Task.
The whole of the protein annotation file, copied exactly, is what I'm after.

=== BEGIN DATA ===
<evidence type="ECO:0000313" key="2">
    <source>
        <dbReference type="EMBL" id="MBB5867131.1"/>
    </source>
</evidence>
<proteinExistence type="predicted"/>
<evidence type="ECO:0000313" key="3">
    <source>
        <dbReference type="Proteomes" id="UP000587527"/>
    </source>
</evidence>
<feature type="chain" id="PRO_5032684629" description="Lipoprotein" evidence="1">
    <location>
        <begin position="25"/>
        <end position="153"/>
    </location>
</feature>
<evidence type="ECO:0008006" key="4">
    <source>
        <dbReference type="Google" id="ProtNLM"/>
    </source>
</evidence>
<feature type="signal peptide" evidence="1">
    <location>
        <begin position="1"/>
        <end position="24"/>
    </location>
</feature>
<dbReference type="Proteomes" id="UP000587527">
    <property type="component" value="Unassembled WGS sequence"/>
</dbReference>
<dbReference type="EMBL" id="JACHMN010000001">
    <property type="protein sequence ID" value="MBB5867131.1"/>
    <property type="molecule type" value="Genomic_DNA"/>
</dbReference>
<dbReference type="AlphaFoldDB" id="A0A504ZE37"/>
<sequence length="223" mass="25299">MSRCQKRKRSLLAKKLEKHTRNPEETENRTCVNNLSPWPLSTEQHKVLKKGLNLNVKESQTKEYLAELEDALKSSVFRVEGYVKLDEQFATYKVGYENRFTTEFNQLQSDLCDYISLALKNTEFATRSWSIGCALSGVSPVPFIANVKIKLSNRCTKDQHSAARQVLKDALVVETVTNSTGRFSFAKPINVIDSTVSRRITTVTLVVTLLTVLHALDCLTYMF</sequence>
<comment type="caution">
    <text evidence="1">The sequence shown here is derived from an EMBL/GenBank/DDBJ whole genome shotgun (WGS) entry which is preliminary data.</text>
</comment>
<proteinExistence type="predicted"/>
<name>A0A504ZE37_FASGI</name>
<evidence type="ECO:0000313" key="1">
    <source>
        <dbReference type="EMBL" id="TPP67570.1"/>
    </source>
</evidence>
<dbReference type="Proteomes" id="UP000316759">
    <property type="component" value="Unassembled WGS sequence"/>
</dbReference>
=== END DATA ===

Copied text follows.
<evidence type="ECO:0000313" key="2">
    <source>
        <dbReference type="EMBL" id="MBB5867131.1"/>
    </source>
</evidence>
<proteinExistence type="predicted"/>
<evidence type="ECO:0000313" key="3">
    <source>
        <dbReference type="Proteomes" id="UP000587527"/>
    </source>
</evidence>
<feature type="chain" id="PRO_5032684629" description="Lipoprotein" evidence="1">
    <location>
        <begin position="25"/>
        <end position="153"/>
    </location>
</feature>
<evidence type="ECO:0008006" key="4">
    <source>
        <dbReference type="Google" id="ProtNLM"/>
    </source>
</evidence>
<feature type="signal peptide" evidence="1">
    <location>
        <begin position="1"/>
        <end position="24"/>
    </location>
</feature>
<dbReference type="Proteomes" id="UP000587527">
    <property type="component" value="Unassembled WGS sequence"/>
</dbReference>
<dbReference type="EMBL" id="JACHMN010000001">
    <property type="protein sequence ID" value="MBB5867131.1"/>
    <property type="molecule type" value="Genomic_DNA"/>
</dbReference>
<dbReference type="AlphaFoldDB" id="A0A504ZE37"/>
<sequence length="223" mass="25299">MSRCQKRKRSLLAKKLEKHTRNPEETENRTCVNNLSPWPLSTEQHKVLKKGLNLNVKESQTKEYLAELEDALKSSVFRVEGYVKLDEQFATYKVGYENRFTTEFNQLQSDLCDYISLALKNTEFATRSWSIGCALSGVSPVPFIANVKIKLSNRCTKDQHSAARQVLKDALVVETVTNSTGRFSFAKPINVIDSTVSRRITTVTLVVTLLTVLHALDCLTYMF</sequence>
<comment type="caution">
    <text evidence="1">The sequence shown here is derived from an EMBL/GenBank/DDBJ whole genome shotgun (WGS) entry which is preliminary data.</text>
</comment>
<proteinExistence type="predicted"/>
<name>A0A504ZE37_FASGI</name>
<evidence type="ECO:0000313" key="1">
    <source>
        <dbReference type="EMBL" id="TPP67570.1"/>
    </source>
</evidence>
<dbReference type="Proteomes" id="UP000316759">
    <property type="component" value="Unassembled WGS sequence"/>
</dbReference>